This is the first post in my “Restricted West End” project and it was one crazy show! I have absolutely no luck with The Commitments cast – last time I saw the show I was expecting Killian Donnelly as Deco and it was Ian McIntosh (not that I’m complaining, I love Ian and he was fantastic). This time I went expecting Ian McIntosh, who is on for Deco every Tuesday night and Sunday matinee, but it was Alex Tomkins instead. Other changes included John McLarnon as Outspan instead of Matthew Wycliffe; Christopher Fry played Joey instead of Ben Fox and Natalie Hope replaced Stephanie McKeon as Natalie.
My first restricted seat was not a good one. I was in the stalls, row G, seat 28 and instead of a seat in front of me there was a bloody great big pole. The man next to me did say that I could lean over if I wanted and he wouldn’t think I was coming on to him, but that didn’t help much. I was talking to this man about John McLarnon being Scottish and having to put on an Irish accent (which he actually does very well) when the girl in front turned around. “Oh are you talking about John?” We had a great chat about various members of the cast and it took us a few minutes to realise that we did actually follow eachother on Twitter.
As I settled down to watch the show I really had to concentrate – I couldn’t remember the plot exactly and all of the cast changes didn’t help. I loved John McLarnon as Outspan – they’d even given him a huge ginger fringe which stuck out from under his beanie hat and was absolutely hilarious. I loved seeing him back on stage with Mark Dugdale who plays Derek because they get on so well together. I wasn’t sure about Alex Tomkins as Deco – I couldn’t help but compare him to Ian McIntosh and he wasn’t coming off very well. He wasn’t as weird or as funny and, even though it was only my second show, I could tell that he missed a couple of cues and forgot his lines more than once. I don’t think he has a strong enough voice to play Deco; whereas I couldn’t take my eyes off Ian whenever he was on the stage I kept forgetting that Alex was there and, if it hadn’t been for my twitter friend Shannon screaming every time he came on the stage, I wouldn’t really have paid much attention to him. Overall it was a very forgettable performance.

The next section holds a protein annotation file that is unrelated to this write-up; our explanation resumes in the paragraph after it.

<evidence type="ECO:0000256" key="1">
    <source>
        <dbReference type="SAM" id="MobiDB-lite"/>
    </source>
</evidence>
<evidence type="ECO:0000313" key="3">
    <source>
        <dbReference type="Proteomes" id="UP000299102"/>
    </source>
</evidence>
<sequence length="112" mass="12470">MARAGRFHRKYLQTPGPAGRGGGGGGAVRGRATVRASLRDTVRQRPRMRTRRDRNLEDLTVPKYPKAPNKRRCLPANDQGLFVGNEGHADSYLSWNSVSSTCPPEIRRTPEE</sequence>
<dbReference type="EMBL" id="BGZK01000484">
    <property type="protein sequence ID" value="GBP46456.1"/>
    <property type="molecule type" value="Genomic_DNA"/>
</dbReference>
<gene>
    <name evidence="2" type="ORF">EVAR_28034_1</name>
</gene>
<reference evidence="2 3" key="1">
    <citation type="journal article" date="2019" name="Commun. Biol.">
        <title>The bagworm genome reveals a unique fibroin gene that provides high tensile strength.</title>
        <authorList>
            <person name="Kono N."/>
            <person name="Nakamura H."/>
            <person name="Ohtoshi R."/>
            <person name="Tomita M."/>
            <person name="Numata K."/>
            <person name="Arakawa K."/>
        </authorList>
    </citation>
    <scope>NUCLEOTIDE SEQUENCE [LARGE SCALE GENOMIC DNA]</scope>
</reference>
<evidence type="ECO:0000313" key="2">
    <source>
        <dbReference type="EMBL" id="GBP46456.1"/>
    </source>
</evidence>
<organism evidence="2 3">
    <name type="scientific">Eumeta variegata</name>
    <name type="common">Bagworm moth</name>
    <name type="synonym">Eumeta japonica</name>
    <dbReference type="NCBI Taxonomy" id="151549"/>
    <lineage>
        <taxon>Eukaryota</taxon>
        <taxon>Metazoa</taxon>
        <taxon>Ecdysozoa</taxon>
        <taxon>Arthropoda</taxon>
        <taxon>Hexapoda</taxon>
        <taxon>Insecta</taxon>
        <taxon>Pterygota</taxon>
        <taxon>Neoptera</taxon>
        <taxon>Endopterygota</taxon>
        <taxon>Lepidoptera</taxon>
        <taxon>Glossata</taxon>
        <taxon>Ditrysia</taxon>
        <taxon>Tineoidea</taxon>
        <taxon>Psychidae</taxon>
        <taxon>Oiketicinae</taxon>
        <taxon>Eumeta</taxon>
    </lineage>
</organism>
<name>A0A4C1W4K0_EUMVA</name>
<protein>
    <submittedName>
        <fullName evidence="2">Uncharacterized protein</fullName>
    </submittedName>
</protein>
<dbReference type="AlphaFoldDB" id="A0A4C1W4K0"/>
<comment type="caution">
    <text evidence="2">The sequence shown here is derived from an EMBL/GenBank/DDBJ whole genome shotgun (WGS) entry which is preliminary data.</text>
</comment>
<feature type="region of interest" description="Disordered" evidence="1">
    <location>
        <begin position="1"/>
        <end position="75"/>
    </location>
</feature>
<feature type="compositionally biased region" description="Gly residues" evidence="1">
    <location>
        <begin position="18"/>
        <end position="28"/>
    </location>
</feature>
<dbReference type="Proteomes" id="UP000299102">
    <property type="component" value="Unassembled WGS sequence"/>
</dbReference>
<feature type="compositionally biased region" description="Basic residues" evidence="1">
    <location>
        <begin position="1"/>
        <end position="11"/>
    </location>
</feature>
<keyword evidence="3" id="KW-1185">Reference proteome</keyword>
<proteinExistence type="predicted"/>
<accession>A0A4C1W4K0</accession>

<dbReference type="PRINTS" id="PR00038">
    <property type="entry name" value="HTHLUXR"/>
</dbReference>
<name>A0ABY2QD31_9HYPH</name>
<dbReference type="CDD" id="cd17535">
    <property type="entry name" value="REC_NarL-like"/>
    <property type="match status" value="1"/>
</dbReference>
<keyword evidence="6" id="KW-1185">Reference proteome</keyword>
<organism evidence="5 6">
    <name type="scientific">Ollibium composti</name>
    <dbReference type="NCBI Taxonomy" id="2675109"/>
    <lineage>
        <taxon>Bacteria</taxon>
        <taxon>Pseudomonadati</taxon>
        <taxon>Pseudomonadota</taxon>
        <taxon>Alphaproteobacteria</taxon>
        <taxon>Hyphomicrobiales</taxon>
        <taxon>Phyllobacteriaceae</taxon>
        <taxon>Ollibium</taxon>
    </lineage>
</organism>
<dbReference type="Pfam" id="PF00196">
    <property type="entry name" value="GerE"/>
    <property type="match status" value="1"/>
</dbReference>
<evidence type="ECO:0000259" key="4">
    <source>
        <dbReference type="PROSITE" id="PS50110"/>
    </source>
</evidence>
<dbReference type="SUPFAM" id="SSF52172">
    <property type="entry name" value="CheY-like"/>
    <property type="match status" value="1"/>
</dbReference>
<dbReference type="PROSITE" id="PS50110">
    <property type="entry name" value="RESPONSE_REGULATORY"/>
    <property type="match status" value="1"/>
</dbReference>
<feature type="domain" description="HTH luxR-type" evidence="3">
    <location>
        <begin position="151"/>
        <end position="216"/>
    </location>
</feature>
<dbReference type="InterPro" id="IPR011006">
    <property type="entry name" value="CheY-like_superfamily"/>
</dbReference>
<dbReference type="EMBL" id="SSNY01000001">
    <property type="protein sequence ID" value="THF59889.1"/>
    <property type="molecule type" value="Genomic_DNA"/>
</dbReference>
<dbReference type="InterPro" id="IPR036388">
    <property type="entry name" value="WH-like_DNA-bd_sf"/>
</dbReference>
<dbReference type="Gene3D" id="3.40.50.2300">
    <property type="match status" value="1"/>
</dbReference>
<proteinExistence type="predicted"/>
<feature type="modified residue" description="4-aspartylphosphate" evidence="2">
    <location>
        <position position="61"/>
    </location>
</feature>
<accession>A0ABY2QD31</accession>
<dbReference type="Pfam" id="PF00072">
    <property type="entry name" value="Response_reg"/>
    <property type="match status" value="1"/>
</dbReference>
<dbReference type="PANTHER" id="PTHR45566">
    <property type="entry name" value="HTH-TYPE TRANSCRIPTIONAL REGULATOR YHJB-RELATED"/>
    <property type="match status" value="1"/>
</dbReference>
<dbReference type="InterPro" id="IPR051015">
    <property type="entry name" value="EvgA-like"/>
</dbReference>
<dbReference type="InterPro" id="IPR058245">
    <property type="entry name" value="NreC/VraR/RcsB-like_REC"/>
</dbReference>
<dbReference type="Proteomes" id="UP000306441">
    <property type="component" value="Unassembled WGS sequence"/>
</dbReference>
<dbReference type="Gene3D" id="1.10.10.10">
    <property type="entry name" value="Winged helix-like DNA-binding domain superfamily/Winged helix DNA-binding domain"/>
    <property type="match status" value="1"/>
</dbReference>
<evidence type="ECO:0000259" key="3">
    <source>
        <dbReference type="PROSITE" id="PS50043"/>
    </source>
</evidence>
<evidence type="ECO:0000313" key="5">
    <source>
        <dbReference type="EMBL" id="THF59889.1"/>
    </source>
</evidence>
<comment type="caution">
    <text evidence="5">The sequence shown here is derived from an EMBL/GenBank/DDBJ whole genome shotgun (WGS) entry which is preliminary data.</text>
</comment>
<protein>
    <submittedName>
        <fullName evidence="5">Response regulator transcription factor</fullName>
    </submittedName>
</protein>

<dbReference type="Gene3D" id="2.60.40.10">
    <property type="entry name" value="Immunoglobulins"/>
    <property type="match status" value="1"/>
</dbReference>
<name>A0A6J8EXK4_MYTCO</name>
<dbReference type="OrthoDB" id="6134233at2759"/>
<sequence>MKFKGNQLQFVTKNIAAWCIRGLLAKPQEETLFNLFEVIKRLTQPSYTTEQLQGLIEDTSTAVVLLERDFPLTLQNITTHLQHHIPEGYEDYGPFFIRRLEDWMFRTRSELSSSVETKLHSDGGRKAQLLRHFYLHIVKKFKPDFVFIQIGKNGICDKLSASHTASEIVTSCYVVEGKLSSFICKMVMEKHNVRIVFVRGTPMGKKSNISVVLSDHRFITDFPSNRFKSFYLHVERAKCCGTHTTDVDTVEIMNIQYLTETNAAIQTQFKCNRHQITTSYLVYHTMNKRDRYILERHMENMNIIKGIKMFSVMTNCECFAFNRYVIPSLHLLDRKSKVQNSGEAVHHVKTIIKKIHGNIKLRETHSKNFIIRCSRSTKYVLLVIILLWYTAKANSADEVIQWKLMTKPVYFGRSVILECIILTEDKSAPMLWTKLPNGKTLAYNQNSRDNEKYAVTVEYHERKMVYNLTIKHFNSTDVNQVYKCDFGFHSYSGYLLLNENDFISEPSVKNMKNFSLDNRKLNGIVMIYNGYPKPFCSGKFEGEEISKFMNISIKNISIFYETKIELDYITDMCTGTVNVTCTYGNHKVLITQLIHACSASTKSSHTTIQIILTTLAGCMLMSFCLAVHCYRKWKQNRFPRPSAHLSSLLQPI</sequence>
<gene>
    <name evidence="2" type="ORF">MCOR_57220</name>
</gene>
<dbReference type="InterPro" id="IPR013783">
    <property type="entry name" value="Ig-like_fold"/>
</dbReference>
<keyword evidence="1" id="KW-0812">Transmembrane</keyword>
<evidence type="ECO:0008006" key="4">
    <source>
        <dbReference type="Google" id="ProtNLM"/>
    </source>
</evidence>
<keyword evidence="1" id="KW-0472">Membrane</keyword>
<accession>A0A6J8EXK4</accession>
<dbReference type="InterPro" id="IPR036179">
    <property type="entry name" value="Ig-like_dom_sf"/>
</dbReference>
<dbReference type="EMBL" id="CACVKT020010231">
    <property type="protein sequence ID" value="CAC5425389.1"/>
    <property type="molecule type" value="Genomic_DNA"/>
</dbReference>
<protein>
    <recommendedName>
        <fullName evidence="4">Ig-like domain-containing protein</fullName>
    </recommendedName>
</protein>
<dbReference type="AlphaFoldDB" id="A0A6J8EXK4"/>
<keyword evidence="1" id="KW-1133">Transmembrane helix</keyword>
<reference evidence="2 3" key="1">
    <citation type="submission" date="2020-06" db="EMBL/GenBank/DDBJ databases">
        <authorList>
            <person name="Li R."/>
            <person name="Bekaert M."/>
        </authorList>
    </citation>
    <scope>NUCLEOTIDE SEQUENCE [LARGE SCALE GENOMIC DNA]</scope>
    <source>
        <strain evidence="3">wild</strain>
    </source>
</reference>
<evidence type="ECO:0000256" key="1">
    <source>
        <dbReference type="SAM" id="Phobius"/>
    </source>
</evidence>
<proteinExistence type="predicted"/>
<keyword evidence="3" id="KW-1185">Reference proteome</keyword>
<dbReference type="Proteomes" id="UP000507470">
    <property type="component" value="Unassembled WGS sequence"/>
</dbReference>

However Denis Grindel, who plays Jimmy, was brilliant. He has a natural confidence and charm and held the show together. I didn’t really enjoy the show as much as I did the first time around – it did seem a bit sloppy at times but I couldn’t tell if that’s because the understudies were under-rehearsed or because I just wasn’t engaging in the story. Another gem was Christopher Fry who was on for Joey. Although it was painfully obvious that he wasn’t the lead – he looked about 20 years younger for starters so all of the “old fellow” jokes fell a bit flat – he created a really likeable character and did the best he could which was pretty damn good.
For me the finale was a bit awkward – it changes into a kind of concert atmosphere but I didn’t know the songs and wasn’t really “feeling it.” Alex Tomkins was doing his best to engage the audience but they didn’t really seem interested and I definitely wasn’t. The show has the potential to be really good but the understudies let it down a bit which is really hard for me to say because I love seeing different people tackling different roles. This only works, however, if they’re really well rehearsed – if the cast aren’t comfortable in the roles they’re playing it makes the audience feel uncomfortable and can ruin a perfectly good show. I’m going to wait a while before I decide whether or not to see the show again – I was left a bit deflated and disappointed afterwards because I know how good the show can be but, this time, it didn’t quite deliver.